Image 2
62 by 87 miles (100 by 140 kilometers)

Europa compared to California.
Both images show areas of equal size, 62 by 87 miles (100 by 140 kilometers), and resolution, 200 yards (180 meters).

This is the second in a series of five products at increasing resolutions that compare images of various areas on Jupiter's icy moon Europa (top frame) to the same location on Earth, the San Francisco Bay area of California (bottom frame). Both images show areas of equal size, 62 by 87 miles (100 by 140 kilometers), and resolution, 200 yards (180 meters). This means that the smallest visible object is about a quarter of a mile across. North is to the top of the picture.

This complex terrain shows an area centered at 8 degrees north latitude, 275.4 degrees west longitude, in the trailing hemisphere. As Europa moves in its orbit around Jupiter, the trailing hemisphere is the portion which is always on the moon's backside opposite to its direction of motion. The complex ridge crossing the picture in the upper left corner is part of a feature that can be traced hundreds of miles across the surface of Europa, extending beyond the edge of the picture. The upper right part of the picture shows terrain that has been disrupted by an unknown process, superficially resembling blocks of sea ice during a springtime thaw. Also visible are semicircular mounds surrounded by shallow depressions. These might represent the intrusion of material punching through the surface from below and partial melting of Europa's icy crust.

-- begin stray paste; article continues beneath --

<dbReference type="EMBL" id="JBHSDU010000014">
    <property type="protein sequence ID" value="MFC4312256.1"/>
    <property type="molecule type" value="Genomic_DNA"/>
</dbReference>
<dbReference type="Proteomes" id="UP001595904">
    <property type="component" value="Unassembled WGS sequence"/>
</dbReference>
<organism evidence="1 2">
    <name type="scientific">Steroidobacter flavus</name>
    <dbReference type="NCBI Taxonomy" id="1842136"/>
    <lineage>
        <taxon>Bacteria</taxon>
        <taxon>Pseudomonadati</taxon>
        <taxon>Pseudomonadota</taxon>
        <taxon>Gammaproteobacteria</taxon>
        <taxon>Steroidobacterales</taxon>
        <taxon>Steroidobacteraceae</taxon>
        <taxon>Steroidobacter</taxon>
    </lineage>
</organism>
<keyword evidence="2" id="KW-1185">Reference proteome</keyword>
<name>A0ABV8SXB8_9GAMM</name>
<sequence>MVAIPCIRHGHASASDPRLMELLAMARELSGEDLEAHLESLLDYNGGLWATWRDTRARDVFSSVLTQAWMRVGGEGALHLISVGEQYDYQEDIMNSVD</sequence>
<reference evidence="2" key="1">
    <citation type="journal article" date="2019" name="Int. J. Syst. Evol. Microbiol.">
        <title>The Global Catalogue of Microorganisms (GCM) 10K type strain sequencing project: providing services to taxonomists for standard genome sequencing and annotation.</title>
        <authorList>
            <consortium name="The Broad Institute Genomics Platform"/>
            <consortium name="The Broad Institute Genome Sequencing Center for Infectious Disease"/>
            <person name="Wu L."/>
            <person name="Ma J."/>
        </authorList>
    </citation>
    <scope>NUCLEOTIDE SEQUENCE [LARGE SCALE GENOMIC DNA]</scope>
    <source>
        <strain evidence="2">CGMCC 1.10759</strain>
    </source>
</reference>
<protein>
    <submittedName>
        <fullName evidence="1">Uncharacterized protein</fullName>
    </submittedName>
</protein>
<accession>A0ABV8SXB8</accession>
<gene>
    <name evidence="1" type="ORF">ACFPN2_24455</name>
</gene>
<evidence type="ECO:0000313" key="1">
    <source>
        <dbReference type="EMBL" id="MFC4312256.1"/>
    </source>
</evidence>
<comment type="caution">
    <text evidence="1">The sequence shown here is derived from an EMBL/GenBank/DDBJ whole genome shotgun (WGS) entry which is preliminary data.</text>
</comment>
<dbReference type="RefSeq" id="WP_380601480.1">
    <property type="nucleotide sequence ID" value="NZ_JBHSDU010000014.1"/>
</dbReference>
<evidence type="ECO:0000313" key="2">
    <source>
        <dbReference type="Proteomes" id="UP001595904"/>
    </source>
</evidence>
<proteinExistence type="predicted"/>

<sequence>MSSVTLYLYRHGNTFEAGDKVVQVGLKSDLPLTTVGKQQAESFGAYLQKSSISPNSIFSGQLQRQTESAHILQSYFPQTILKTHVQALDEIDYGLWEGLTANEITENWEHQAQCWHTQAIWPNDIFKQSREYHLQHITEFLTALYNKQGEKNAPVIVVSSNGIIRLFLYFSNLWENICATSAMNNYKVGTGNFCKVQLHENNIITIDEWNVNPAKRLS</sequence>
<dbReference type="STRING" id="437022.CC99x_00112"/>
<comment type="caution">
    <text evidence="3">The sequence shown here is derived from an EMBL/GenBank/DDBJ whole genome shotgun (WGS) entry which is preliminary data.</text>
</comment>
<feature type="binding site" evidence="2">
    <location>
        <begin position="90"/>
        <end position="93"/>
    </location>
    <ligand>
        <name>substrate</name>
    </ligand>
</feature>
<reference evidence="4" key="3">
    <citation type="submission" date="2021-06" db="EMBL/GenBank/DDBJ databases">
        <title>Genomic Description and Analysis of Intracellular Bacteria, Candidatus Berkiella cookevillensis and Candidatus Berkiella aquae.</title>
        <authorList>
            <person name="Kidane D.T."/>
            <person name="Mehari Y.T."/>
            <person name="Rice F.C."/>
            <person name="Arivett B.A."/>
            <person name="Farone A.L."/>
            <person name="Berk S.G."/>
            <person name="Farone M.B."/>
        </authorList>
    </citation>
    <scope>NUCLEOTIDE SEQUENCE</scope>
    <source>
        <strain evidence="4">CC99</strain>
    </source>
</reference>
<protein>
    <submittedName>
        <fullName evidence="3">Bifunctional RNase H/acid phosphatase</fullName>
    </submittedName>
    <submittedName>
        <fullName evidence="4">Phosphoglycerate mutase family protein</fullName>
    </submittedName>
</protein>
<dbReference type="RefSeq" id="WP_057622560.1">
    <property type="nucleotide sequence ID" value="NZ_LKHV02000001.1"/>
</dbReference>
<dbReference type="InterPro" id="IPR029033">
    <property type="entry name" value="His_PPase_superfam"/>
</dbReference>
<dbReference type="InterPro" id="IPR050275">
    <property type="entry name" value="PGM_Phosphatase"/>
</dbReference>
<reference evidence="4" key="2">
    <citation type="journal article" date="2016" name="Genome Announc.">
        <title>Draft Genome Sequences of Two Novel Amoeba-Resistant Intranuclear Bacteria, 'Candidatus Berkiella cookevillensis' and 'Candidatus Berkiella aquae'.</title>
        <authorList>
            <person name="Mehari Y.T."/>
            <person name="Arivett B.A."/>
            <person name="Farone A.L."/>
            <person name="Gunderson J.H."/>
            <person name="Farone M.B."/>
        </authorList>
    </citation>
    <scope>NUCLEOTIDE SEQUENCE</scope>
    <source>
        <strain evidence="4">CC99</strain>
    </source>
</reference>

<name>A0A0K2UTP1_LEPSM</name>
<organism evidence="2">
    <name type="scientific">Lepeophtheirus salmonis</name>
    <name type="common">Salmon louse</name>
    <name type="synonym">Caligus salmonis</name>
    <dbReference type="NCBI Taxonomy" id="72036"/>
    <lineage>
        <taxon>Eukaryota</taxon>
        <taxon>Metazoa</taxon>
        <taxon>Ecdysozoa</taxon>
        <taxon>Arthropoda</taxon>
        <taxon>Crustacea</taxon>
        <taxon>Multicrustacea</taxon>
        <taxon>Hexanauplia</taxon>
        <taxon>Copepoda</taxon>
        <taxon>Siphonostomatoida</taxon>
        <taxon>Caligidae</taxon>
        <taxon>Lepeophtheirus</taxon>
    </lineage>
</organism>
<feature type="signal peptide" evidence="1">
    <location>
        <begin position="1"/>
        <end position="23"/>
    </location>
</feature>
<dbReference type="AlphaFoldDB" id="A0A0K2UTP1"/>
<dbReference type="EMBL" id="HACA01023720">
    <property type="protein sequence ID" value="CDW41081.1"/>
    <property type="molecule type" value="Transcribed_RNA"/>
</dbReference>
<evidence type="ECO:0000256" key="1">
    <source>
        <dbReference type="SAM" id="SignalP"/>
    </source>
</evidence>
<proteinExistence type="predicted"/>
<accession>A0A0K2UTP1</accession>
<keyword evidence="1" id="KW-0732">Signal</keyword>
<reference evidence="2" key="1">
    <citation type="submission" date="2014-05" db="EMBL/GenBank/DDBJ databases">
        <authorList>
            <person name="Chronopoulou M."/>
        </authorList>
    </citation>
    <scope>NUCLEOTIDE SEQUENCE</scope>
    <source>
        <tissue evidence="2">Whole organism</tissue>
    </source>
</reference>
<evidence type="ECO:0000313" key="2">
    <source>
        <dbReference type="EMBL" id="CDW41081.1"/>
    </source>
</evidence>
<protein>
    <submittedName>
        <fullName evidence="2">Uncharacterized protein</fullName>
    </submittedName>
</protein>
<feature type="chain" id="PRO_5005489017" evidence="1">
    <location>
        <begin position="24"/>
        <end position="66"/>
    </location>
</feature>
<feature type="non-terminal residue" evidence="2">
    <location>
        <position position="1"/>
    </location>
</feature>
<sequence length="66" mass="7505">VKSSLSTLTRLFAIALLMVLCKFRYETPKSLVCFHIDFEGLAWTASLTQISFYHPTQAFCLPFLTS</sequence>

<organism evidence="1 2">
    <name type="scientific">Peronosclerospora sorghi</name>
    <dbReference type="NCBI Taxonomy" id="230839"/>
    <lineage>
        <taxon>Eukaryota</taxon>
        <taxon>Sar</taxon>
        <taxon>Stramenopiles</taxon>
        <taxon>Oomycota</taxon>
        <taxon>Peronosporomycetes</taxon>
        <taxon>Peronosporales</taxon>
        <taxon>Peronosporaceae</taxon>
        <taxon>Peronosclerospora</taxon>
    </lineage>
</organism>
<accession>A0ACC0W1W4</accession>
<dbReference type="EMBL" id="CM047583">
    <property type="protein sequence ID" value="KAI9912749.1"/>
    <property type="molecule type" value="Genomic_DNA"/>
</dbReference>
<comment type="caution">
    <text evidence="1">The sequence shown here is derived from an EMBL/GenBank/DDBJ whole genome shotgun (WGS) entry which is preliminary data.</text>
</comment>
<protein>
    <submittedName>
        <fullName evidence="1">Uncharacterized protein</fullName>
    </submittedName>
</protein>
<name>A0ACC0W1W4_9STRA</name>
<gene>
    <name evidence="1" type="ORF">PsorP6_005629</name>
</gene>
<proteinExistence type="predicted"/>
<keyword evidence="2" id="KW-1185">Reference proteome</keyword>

In the San Francisco Bay area image, the level of detail is such that jigsaw puzzle like patterns of agricultural fields can be seen in the upper right corner and some levels of physical relief can be detected in the coastal mountain ranges. Also discernible at this resolution are the vast urban areas along the shores of the bay. Alcatraz Island appears as a tiny speck at center frame.

The Europa image was obtained from a range of 11,100 miles (17,900 kilometers) by the Solid State Imaging (CCD) system aboard NASA's Galileo spacecraft on February 20th, 1997 (Universal Time). The San Francisco Bay area image, from the LandSat Thematic Mapper, has been reprocessed to match Galileo's resolution so as to offer a sense of the size of the features visible on Europa's surface.